Does the Balanced Bracket Generalize?

We’ve seen some good results from simulation of Joe Czapski’t Balanced 16DE bracket, and a closely related bracket drawn by Sean Garber. But both of these brackets seem to be very specifically drawn for exactly 16 players. If their use is limited to this number, the brackets themselves will not really be very useful.

In this post, I’ll report the results of simulations of the same brackets we’ve considered recently, but with 13 players or teams rather than the full 16.

To begin, however, I should note that at tournamentdesign.org Joe provides a specific bracket for a 13-player double elimination. I’ve redrawn it to conform to the tourneygeek style, but otherwise left it unchanged: jc13de. Unlike Joe’s 16 bracket discussed earlier, this one can, at least, be described in standard notation: A.AB.C.D.|.X.R.

Joe’s 13 is, alas, nothing special. It’s a somewhat eccentric drawing, accommodating three fewer players by means of one bye in the A round, and another in the B round, where it can absorb would more commonly be handled by two more A round byes. This, for reasons explored in Pay Now or Pay Later is a bad idea. As I’ll show below, the bracket performs badly under simulation. So, if Joe’s innovation is to be of use, it needs to work as is, with three round A byes to make the 13 entrants occupy 16 slots.

Here are the entrants in our 13-team bracket bake-off:

A standard, unshifted 16 bracket with three spread byes;
A shifted 16 bracket with three spread byes;
Joe’s specially constructed 13 bracket;
Joe’s 16 bracket with three spread byes;
Sean Garber’s 16 bracket with three spread byes.

Each of these brackets will be tested at luck=1 and luck=3, with a million trials each. A winner-takes-all payout scheme is assumed. Note, please, that these results are not directly comparable to the full-16 brackets discussed in the last couple of posts. The fairness (C) numbers for a bracket with a smaller number of players is bound to be better than one for more players. That’s because the more players there are, the larger the opportunity lesser players to win.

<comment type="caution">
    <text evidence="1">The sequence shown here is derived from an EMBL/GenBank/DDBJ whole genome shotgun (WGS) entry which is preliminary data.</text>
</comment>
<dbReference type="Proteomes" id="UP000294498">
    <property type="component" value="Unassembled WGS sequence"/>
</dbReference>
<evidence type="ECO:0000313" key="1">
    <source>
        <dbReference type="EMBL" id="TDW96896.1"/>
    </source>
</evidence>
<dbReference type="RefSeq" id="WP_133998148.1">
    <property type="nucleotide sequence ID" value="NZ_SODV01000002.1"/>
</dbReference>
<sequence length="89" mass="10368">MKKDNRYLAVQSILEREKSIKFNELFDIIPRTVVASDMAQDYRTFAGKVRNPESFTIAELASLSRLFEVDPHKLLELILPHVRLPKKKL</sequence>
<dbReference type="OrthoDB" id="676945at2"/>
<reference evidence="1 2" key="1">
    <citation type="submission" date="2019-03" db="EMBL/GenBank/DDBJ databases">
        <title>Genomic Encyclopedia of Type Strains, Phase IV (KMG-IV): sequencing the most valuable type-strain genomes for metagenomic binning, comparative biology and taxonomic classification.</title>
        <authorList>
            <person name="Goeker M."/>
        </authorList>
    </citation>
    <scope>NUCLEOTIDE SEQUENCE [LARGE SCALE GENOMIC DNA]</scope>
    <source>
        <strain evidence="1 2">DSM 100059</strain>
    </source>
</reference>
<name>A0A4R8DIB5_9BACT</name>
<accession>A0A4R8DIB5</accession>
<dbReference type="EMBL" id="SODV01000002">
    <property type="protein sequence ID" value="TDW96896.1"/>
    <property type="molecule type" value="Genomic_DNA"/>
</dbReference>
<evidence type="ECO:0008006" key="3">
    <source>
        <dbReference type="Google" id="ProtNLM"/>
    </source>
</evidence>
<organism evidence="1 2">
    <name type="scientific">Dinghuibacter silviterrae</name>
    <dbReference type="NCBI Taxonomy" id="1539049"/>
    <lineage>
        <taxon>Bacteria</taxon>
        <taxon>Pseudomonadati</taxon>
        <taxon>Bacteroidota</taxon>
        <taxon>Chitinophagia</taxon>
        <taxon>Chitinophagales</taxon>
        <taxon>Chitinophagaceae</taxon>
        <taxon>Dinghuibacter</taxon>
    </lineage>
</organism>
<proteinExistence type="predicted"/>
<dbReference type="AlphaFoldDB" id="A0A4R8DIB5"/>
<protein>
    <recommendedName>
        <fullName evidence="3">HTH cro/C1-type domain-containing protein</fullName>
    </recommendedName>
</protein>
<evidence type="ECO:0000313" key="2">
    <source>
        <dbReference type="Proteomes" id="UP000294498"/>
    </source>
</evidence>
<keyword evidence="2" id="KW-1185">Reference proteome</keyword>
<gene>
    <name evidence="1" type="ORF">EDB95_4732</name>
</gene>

Joe Czapski 16 15.14 65.86 Sean Garber 16 15.14 65.86 Standard Shifted 15.6 68.37 Joe Czapski 13 15.63 68.42 Standard Unshifted 15.66 68.91

The two balanced brackets, Joe’s and Sean’s, are in a dead heat, both maintaining their advantage over the standard brackets despite the three byes. Joe’s specific 13 bracket has an indifferent result, a little worse than the shifted bracket, a little better than the unshifted one.

It’s hard to generalize about the other brackets on tournamentdesign.org, but none of the half-dozen or so I’ve looked at were as straightforward as the 13 bracket. It may be that some of the other special-size brackets would also perform well. But there’s much to be said for having a single design that can handle a range of entrant numbers. And this experiment suggests that the balanced bracket designs cope just as well with a sprinkling of byes as the standard brackets do.